Skeletal Muscle - Hemorrhage
comment:Hemorrhage in muscle, as in other tissues, is histologically characterized by the extravascular accumulation of blood, which in the case of skeletal muscle separates and surrounds ( Figure 1 , Figure 2 , and Figure 3 ), and in some instances effaces ( Figure 4 ), adjacent muscle fibers. Depending upon the cause and severity of the lesion, myofibers in affected regions may remain relatively unaffected ( Figure 1 , Figure 2 , and Figure 3 ) or undergo degenerative and/or necrotic changes ( Figure 4 ). Lesions can range from focal and discrete to extensive and widespread. The presence of hemosiderin-laden macrophages within a region of hemorrhage ( Figure 5 and Figure 6 ) implies some degree of chronicity.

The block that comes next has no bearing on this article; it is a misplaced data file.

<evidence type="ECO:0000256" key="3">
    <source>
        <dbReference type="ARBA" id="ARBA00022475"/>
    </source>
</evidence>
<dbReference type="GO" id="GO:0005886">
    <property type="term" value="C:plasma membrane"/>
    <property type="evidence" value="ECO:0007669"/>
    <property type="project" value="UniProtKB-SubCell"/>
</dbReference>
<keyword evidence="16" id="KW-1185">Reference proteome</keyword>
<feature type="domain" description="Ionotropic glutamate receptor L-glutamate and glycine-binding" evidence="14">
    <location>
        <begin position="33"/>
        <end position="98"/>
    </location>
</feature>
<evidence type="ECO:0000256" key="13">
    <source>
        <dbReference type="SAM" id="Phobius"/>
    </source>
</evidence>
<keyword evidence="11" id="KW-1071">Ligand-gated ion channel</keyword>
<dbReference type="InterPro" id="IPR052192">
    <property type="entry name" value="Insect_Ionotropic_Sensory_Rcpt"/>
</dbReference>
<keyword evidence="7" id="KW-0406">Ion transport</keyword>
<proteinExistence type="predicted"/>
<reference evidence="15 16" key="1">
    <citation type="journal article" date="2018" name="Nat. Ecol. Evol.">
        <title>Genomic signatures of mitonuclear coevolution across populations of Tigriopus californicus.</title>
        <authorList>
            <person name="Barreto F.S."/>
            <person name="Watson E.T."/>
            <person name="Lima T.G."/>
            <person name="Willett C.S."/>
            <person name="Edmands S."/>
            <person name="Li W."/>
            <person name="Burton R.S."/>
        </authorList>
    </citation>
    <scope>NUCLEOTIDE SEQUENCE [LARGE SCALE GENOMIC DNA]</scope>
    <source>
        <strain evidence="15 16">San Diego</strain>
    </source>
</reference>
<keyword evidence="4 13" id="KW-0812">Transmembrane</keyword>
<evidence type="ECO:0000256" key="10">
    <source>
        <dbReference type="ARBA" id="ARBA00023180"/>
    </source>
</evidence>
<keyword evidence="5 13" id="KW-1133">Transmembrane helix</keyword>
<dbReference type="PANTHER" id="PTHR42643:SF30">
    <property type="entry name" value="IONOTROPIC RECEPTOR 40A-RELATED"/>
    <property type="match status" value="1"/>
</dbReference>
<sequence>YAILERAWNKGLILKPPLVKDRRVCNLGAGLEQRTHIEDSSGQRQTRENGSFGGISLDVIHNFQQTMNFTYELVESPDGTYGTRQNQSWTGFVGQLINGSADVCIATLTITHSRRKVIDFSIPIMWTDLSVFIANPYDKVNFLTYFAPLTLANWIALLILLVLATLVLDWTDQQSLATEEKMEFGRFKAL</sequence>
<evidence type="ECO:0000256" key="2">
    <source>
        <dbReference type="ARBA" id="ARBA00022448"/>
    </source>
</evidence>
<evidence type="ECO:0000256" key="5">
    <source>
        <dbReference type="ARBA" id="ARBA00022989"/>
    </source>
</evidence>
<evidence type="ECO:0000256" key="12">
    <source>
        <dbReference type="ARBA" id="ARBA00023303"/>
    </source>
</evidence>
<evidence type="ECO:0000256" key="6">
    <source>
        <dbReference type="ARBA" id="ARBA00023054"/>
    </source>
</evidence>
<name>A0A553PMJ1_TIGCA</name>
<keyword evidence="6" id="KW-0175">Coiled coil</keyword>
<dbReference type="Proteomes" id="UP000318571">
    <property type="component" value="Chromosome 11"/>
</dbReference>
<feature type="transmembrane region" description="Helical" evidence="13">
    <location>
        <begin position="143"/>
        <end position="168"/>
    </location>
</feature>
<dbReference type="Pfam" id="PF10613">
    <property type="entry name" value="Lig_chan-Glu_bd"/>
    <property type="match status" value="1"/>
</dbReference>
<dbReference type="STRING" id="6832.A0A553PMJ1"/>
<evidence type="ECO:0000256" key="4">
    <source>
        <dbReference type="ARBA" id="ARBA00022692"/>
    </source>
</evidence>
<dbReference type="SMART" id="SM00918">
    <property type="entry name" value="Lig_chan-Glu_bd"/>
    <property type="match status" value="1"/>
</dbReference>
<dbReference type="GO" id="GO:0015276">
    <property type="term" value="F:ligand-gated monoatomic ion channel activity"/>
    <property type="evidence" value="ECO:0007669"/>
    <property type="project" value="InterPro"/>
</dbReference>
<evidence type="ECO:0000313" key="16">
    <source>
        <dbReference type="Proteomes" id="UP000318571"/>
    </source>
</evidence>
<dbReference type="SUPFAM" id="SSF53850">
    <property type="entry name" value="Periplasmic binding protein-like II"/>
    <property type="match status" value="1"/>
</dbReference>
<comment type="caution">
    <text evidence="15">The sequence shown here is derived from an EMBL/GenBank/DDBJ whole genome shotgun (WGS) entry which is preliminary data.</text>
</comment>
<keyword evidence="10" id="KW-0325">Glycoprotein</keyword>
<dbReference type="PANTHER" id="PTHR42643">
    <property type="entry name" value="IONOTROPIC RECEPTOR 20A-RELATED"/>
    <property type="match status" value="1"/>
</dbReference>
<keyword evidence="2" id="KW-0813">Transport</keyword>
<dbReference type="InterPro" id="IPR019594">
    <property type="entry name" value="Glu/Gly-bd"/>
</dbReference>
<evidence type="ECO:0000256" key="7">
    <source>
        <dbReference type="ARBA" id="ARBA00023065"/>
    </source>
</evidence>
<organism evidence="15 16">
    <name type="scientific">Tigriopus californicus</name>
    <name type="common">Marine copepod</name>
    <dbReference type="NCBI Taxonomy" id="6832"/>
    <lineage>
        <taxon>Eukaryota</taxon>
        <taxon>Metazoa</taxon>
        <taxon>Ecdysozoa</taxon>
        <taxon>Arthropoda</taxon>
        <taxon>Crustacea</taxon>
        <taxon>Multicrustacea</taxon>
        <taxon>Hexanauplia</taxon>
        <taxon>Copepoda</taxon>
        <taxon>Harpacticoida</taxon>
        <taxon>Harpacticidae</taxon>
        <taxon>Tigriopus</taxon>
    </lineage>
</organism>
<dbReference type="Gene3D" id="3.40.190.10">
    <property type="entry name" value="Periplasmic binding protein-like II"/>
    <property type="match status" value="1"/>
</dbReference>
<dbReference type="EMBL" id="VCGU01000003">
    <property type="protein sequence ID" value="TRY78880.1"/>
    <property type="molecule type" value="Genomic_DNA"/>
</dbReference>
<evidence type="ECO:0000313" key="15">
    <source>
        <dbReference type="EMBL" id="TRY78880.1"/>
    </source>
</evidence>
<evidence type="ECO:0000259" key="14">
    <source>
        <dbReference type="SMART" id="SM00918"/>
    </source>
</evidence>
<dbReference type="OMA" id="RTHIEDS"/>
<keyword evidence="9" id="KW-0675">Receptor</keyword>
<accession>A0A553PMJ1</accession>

Intramuscular hemorrhage typically occurs following an insult to the muscle, such as blunt trauma, intramuscular injection (injection site), or inflammation. Primary vascular lesions, such as aneurysms and vasculitis, and abnormalities in platelets or coagulation factors can also result in intramuscular hemorrhage.
recommendation:When present as a primary and significant change, intramuscular hemorrhage should be diagnosed and assigned a severity grade based on the extent of the lesion. The pathologist should thoroughly evaluate the tissue in an attempt to determine the primary cause of the hemorrhage (e.g., primary vascular lesions, evidence of trauma). Secondary myopathic changes do not need to be recorded separately unless warranted by severity but should be described in the pathology narrative.
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